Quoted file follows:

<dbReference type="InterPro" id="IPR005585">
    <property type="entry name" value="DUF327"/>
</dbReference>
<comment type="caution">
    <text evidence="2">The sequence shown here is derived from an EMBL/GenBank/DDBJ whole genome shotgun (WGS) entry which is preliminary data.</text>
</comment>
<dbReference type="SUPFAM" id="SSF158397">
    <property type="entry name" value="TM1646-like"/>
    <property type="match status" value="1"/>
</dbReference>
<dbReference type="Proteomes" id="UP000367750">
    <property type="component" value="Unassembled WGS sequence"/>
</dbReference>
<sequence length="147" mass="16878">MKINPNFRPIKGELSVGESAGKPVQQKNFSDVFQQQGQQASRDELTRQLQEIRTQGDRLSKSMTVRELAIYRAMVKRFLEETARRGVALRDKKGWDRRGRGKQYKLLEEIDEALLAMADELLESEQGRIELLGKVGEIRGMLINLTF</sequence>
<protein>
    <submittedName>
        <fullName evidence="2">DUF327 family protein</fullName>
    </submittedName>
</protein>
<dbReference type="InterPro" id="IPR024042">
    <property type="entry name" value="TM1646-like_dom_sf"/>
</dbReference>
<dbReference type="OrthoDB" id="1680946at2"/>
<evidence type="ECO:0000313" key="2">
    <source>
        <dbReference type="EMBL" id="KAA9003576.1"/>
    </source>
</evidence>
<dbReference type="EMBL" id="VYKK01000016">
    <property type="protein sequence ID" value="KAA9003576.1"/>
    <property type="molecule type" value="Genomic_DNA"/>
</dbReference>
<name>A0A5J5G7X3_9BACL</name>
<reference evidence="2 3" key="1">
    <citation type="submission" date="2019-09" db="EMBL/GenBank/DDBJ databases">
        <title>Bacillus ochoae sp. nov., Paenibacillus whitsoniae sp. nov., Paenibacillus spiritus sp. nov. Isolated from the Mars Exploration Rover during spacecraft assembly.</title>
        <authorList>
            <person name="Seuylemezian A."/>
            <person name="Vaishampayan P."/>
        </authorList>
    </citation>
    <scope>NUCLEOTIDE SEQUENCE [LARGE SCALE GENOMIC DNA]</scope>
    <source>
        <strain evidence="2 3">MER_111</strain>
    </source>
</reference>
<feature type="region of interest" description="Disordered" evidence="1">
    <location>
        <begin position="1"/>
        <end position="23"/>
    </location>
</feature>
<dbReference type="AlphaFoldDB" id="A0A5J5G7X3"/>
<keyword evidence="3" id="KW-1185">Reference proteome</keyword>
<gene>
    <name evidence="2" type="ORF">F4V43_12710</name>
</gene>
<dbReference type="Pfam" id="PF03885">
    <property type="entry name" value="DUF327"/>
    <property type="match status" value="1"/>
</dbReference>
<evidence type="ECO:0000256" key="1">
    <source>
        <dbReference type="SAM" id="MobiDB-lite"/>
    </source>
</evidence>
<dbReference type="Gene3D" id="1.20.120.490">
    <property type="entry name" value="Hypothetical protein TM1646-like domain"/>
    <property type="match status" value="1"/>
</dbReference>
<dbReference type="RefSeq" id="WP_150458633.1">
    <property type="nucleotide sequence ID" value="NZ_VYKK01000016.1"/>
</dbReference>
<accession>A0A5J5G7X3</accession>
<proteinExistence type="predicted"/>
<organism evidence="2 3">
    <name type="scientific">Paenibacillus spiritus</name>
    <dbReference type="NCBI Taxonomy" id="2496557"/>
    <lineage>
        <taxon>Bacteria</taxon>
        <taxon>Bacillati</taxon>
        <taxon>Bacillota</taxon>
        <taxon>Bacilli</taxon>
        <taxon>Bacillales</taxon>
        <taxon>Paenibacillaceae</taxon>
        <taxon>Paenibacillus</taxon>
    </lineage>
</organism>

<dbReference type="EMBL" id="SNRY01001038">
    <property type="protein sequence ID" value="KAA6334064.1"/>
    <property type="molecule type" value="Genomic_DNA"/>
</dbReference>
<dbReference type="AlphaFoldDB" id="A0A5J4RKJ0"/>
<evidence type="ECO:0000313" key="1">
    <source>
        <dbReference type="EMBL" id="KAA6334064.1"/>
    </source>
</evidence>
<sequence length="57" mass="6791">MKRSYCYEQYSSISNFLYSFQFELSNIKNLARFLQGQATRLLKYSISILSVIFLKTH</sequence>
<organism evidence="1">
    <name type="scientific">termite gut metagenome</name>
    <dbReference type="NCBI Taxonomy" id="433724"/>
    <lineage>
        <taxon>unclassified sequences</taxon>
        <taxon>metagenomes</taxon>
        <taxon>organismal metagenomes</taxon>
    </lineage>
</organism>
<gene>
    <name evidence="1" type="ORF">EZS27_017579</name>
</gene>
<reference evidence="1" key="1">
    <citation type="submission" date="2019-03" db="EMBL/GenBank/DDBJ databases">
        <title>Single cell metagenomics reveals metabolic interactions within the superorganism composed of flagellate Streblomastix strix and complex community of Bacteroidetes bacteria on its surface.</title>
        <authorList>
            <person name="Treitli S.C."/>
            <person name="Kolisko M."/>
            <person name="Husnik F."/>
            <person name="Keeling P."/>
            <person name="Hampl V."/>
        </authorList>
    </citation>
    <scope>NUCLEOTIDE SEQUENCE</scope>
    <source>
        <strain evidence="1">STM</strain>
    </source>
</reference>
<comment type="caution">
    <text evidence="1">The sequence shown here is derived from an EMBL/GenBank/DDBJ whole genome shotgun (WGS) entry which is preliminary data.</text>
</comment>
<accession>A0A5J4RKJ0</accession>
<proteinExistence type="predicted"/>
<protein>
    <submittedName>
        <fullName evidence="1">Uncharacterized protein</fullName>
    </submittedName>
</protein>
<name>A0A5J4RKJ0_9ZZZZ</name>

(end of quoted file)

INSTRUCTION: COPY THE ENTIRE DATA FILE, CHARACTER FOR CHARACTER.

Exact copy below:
<dbReference type="InterPro" id="IPR005585">
    <property type="entry name" value="DUF327"/>
</dbReference>
<comment type="caution">
    <text evidence="2">The sequence shown here is derived from an EMBL/GenBank/DDBJ whole genome shotgun (WGS) entry which is preliminary data.</text>
</comment>
<dbReference type="SUPFAM" id="SSF158397">
    <property type="entry name" value="TM1646-like"/>
    <property type="match status" value="1"/>
</dbReference>
<dbReference type="Proteomes" id="UP000367750">
    <property type="component" value="Unassembled WGS sequence"/>
</dbReference>
<sequence length="147" mass="16878">MKINPNFRPIKGELSVGESAGKPVQQKNFSDVFQQQGQQASRDELTRQLQEIRTQGDRLSKSMTVRELAIYRAMVKRFLEETARRGVALRDKKGWDRRGRGKQYKLLEEIDEALLAMADELLESEQGRIELLGKVGEIRGMLINLTF</sequence>
<protein>
    <submittedName>
        <fullName evidence="2">DUF327 family protein</fullName>
    </submittedName>
</protein>
<dbReference type="InterPro" id="IPR024042">
    <property type="entry name" value="TM1646-like_dom_sf"/>
</dbReference>
<dbReference type="OrthoDB" id="1680946at2"/>
<evidence type="ECO:0000313" key="2">
    <source>
        <dbReference type="EMBL" id="KAA9003576.1"/>
    </source>
</evidence>
<dbReference type="EMBL" id="VYKK01000016">
    <property type="protein sequence ID" value="KAA9003576.1"/>
    <property type="molecule type" value="Genomic_DNA"/>
</dbReference>
<name>A0A5J5G7X3_9BACL</name>
<reference evidence="2 3" key="1">
    <citation type="submission" date="2019-09" db="EMBL/GenBank/DDBJ databases">
        <title>Bacillus ochoae sp. nov., Paenibacillus whitsoniae sp. nov., Paenibacillus spiritus sp. nov. Isolated from the Mars Exploration Rover during spacecraft assembly.</title>
        <authorList>
            <person name="Seuylemezian A."/>
            <person name="Vaishampayan P."/>
        </authorList>
    </citation>
    <scope>NUCLEOTIDE SEQUENCE [LARGE SCALE GENOMIC DNA]</scope>
    <source>
        <strain evidence="2 3">MER_111</strain>
    </source>
</reference>
<feature type="region of interest" description="Disordered" evidence="1">
    <location>
        <begin position="1"/>
        <end position="23"/>
    </location>
</feature>
<dbReference type="AlphaFoldDB" id="A0A5J5G7X3"/>
<keyword evidence="3" id="KW-1185">Reference proteome</keyword>
<gene>
    <name evidence="2" type="ORF">F4V43_12710</name>
</gene>
<dbReference type="Pfam" id="PF03885">
    <property type="entry name" value="DUF327"/>
    <property type="match status" value="1"/>
</dbReference>
<evidence type="ECO:0000256" key="1">
    <source>
        <dbReference type="SAM" id="MobiDB-lite"/>
    </source>
</evidence>
<dbReference type="Gene3D" id="1.20.120.490">
    <property type="entry name" value="Hypothetical protein TM1646-like domain"/>
    <property type="match status" value="1"/>
</dbReference>
<dbReference type="RefSeq" id="WP_150458633.1">
    <property type="nucleotide sequence ID" value="NZ_VYKK01000016.1"/>
</dbReference>
<accession>A0A5J5G7X3</accession>
<proteinExistence type="predicted"/>
<organism evidence="2 3">
    <name type="scientific">Paenibacillus spiritus</name>
    <dbReference type="NCBI Taxonomy" id="2496557"/>
    <lineage>
        <taxon>Bacteria</taxon>
        <taxon>Bacillati</taxon>
        <taxon>Bacillota</taxon>
        <taxon>Bacilli</taxon>
        <taxon>Bacillales</taxon>
        <taxon>Paenibacillaceae</taxon>
        <taxon>Paenibacillus</taxon>
    </lineage>
</organism>

<dbReference type="EMBL" id="SNRY01001038">
    <property type="protein sequence ID" value="KAA6334064.1"/>
    <property type="molecule type" value="Genomic_DNA"/>
</dbReference>
<dbReference type="AlphaFoldDB" id="A0A5J4RKJ0"/>
<evidence type="ECO:0000313" key="1">
    <source>
        <dbReference type="EMBL" id="KAA6334064.1"/>
    </source>
</evidence>
<sequence length="57" mass="6791">MKRSYCYEQYSSISNFLYSFQFELSNIKNLARFLQGQATRLLKYSISILSVIFLKTH</sequence>
<organism evidence="1">
    <name type="scientific">termite gut metagenome</name>
    <dbReference type="NCBI Taxonomy" id="433724"/>
    <lineage>
        <taxon>unclassified sequences</taxon>
        <taxon>metagenomes</taxon>
        <taxon>organismal metagenomes</taxon>
    </lineage>
</organism>
<gene>
    <name evidence="1" type="ORF">EZS27_017579</name>
</gene>
<reference evidence="1" key="1">
    <citation type="submission" date="2019-03" db="EMBL/GenBank/DDBJ databases">
        <title>Single cell metagenomics reveals metabolic interactions within the superorganism composed of flagellate Streblomastix strix and complex community of Bacteroidetes bacteria on its surface.</title>
        <authorList>
            <person name="Treitli S.C."/>
            <person name="Kolisko M."/>
            <person name="Husnik F."/>
            <person name="Keeling P."/>
            <person name="Hampl V."/>
        </authorList>
    </citation>
    <scope>NUCLEOTIDE SEQUENCE</scope>
    <source>
        <strain evidence="1">STM</strain>
    </source>
</reference>
<comment type="caution">
    <text evidence="1">The sequence shown here is derived from an EMBL/GenBank/DDBJ whole genome shotgun (WGS) entry which is preliminary data.</text>
</comment>
<accession>A0A5J4RKJ0</accession>
<proteinExistence type="predicted"/>
<protein>
    <submittedName>
        <fullName evidence="1">Uncharacterized protein</fullName>
    </submittedName>
</protein>
<name>A0A5J4RKJ0_9ZZZZ</name>